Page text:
Obviously, various countries around the world depending on the strength of the global media, have differing perceptions of what an 'ideal' woman should look like. In countries like Mauritania and some islands in the South Pacific, the more robust and plump woman is seen as beautiful. In Mauritania, young girls are secluded and sometimes forcibly fattened up to make them more eligible for marriage. Conversely, in western countries, the fashion industry, the media and the ease of creating computer modified images have idealized an often unattainable and unhealthy skinny body. Models and actresses are often pressured to diet down to minuscule sizes. In China, the offices of plastic surgeons are filled with people who want more Caucasian features - as some view that as the epitome of beauty. And in Iran, nose jobs are a status symbol and a temporary cure for a boredom.

Now with the prevalence and accessibility of internet pornography, there has been plenty research done of late of some men preferring the company of a digitized women online to maintaining a relationship with a real life woman. Unlike the women depicted in the video scenarios, a real life woman might have her own ideas about how she is portrayed or treated. Unfortunately, (in my opinion), you see rising numbers of women (I do live in Los Angeles) desperate to increase their desirability factor by cutting their bodies and augmenting their breasts and hips in the hopes of competing with those online images. Plastic surgery in California is a booming business.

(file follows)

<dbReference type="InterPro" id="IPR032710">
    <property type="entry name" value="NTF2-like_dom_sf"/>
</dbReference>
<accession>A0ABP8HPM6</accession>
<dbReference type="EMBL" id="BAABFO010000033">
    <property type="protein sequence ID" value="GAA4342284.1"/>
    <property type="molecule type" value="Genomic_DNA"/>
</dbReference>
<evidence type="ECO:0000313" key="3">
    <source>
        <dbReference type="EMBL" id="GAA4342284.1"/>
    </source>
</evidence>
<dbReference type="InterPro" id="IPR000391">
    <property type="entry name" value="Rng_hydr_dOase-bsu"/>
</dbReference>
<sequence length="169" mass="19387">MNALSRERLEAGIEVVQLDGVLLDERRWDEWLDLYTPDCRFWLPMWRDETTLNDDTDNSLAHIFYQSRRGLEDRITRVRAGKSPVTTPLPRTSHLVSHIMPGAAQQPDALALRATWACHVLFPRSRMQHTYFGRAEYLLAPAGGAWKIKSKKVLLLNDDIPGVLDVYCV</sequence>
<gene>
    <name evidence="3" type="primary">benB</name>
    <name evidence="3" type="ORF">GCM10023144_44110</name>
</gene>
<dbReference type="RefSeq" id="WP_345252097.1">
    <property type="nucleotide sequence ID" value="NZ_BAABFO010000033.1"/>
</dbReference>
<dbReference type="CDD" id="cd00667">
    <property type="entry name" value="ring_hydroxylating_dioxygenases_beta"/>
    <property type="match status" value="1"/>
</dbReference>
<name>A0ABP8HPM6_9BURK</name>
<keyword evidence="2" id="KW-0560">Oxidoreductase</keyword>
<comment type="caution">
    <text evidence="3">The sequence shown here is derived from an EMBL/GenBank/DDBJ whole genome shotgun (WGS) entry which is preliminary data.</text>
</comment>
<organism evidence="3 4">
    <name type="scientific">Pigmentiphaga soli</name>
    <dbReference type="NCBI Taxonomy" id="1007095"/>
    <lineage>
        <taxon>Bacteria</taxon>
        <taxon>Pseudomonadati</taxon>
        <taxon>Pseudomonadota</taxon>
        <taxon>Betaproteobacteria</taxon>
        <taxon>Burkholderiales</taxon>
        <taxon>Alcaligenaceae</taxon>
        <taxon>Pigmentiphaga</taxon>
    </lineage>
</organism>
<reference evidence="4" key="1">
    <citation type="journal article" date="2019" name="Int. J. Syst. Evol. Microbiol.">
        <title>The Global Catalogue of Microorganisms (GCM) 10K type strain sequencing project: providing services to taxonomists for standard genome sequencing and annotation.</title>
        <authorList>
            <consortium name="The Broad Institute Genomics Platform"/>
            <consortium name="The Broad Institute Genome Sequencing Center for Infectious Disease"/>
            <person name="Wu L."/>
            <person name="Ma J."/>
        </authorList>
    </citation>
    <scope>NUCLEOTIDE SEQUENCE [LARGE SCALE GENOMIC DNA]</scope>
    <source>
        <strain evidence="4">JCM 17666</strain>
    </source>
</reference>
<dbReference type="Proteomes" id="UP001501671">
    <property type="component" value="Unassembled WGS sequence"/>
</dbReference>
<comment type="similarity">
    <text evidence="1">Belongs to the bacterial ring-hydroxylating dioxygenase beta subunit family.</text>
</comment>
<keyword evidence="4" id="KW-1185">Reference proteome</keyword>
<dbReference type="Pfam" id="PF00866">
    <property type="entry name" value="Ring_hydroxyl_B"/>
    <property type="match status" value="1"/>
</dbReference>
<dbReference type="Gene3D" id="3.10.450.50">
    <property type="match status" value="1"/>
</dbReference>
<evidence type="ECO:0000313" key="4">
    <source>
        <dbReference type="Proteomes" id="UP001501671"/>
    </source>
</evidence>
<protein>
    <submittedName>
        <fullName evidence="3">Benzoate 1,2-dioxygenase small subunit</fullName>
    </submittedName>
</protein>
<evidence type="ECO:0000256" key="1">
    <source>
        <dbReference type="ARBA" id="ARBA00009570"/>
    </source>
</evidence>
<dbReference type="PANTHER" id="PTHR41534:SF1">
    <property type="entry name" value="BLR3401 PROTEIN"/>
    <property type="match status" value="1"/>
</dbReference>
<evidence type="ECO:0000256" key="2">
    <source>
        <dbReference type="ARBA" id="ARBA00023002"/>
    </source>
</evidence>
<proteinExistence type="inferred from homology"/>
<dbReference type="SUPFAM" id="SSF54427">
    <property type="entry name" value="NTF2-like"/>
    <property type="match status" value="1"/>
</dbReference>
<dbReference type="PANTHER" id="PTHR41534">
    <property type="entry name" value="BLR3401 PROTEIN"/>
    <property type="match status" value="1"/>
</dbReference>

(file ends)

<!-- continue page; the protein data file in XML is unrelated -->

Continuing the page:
Up until now, I thought that was as bizarre and extreme as it got for women trying to transform their looks to attain that ever elusive image of perfection and beauty.

Then I went to Japan.

So earlier this month, I returned to Japan after a gap of about 17 years and I noticed a bizarre trend amongst teens and young Japanese women. Having grown up in Tokyo, I can tell you that anime is a big deal in Japan. It is very pervasive part of the entertainment and culture. Grown men and on occasionally women voraciously read comic books or mangas or watch the cartoons on TV or in the movie theaters. Now that mangas have gone global, most people already know, the female characters depicted in these comics often have unnaturally curvaceous figures, delicate noses and mouths with extremely large sparkly eyes.